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Power Query: Revision Time – Part 5

8 May 2024

Welcome to our Power Query blog.  Today, I continue to create a refreshable revision timetable by creating a list of all the subject slots I need for the timetable.


As my salespeople take a well-earned break, many students here in the UK are preparing for exams in the summer.  To help my own offspring get organised, I volunteered to create a refreshable printable revision timetable.  This is the result:

I needed a list of topics, and to begin with, I created extra entries for topics that required more timeslots:

We agreed on half-hourly slots, and I created a grid so that my daughter could indicate the slots that she wouldn’t be able to revise. 

When I first designed the solution, I included some Excel functions, but since this is a Power Query blog, I will ensure that I only use Power Query functions (apart from some formatting at the end!).

In Part 1, I converted my data into two [2] Tables: Subjects and Availability.  I extracted Subjects to Power Query.

I created the Availability query by taking a copy of Subjects, and amending it:

In Part 2, and Part 3, I calculated the number of subjects and the number of slots on Availability respectively.

This gave me both totals:

Last time, I calculated how many times each subject will appear in a new query, remembering to round up to whole slots. 

This tells me the number of slots that each subject should have for my example is three [3]:

I am ready to allocate the slots.  My goal is to create a table with each subject appearing three times.  I will then allocate a random number to each subject slot so that I may put it into the timetable.  I could approach this in different ways.  I have decided to create a table based on the number of slots for each subject which I will then merge with the Subjects query.

I start with a new blank query by right-clicking in the Queries pane and choosing the appropriate menu path:

I call the new query Random_Subject.  I am going to use list functionality to create a simple list from one [1] to Subject_Slots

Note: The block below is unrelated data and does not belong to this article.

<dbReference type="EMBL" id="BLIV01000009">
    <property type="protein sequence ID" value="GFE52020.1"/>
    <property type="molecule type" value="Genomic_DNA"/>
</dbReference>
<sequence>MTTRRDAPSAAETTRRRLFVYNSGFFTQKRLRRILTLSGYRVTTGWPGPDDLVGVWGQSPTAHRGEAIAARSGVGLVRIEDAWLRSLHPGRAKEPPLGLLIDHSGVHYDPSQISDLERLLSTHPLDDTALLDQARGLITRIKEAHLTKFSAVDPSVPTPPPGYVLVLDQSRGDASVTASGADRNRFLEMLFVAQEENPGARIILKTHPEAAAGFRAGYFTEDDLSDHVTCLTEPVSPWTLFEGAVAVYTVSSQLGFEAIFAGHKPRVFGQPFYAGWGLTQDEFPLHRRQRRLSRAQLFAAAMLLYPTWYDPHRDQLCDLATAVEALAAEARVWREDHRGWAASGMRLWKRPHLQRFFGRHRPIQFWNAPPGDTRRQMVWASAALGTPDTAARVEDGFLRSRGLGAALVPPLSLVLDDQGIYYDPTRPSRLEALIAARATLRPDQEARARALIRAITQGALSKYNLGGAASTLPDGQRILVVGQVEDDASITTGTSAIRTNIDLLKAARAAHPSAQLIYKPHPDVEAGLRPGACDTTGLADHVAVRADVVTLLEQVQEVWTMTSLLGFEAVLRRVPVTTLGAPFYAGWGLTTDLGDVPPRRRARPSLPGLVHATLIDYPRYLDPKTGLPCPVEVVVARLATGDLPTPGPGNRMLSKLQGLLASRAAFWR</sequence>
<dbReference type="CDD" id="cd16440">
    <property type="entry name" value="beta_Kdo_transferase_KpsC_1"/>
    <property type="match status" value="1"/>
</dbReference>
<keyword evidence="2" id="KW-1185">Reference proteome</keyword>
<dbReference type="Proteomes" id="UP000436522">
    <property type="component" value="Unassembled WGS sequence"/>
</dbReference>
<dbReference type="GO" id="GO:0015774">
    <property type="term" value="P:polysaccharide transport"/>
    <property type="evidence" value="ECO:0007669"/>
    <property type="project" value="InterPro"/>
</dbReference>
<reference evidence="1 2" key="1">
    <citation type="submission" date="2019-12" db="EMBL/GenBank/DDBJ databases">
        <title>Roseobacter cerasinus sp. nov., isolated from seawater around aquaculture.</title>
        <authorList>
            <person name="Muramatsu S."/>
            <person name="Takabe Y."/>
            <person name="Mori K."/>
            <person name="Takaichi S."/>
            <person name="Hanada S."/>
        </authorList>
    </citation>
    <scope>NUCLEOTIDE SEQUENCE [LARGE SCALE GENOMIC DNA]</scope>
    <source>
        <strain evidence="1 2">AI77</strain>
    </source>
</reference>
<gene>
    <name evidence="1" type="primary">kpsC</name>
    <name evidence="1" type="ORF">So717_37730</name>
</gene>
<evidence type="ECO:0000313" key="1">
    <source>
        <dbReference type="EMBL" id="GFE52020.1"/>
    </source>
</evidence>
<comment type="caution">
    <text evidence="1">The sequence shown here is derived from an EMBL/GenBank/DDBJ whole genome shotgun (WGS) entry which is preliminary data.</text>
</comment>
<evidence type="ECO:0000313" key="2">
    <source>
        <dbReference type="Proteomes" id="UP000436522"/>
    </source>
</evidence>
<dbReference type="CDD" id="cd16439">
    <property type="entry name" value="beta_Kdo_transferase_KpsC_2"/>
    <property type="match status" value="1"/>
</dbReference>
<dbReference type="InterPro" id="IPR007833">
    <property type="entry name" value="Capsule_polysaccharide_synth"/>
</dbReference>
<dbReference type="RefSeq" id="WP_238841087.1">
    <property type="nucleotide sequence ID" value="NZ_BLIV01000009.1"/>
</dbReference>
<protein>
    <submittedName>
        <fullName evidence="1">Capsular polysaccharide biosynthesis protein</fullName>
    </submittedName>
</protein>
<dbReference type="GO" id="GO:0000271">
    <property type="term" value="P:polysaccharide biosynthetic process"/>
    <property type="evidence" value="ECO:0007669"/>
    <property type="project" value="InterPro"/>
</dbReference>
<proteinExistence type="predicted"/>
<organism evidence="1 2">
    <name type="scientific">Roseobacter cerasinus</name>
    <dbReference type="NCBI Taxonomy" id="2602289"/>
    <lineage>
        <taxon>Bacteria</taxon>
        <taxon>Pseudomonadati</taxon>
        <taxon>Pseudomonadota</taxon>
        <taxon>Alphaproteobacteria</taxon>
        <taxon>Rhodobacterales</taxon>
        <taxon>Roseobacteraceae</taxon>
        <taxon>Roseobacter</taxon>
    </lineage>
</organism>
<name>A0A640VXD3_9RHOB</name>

The M code I have used is:

= {1..Subject_Slots}

This gives me a list, which I need to convert to a Table so that I may merge it:

I take the defaults to create the Table.  To allow me to merge with the Subjects query, I need something to link to.  I create a Custom Column from the ‘Add Column’ tab:

This very simple column, which I have called ‘Link’, has a value of zero [0] for every row. 

Before I go to the Subjects query to add a similar column, I select both columns and change the data type to ‘Whole Number’:

Now, I add a ‘Link’ column to Subjects:

Back in Random_Subject, I choose to ‘Merge Queries’ from the Home tab:

I use the column Link to merge Random_Subject and Subjects.  I take the default ‘Left Outer’ join, since that will link each row in Random_Subject to matching rows in Subjects, which will be all of them.  In this example, because the rows all have the same value for the Link columns, any joins other than ‘Left Anti’ and ‘Right Anti’ will give me the data that I need.

I choose to expand the Subjects column, choosing only the column Subject:

I Click OK, and then select the new column Subject, and right-click to ‘Remove Other Columns’:

I have a list of all the slots I need for the timetable, but I need to find a way to randomly insert them into the timetable.  This is where I will continue next week…


Come back next time for more ways to use Power Query!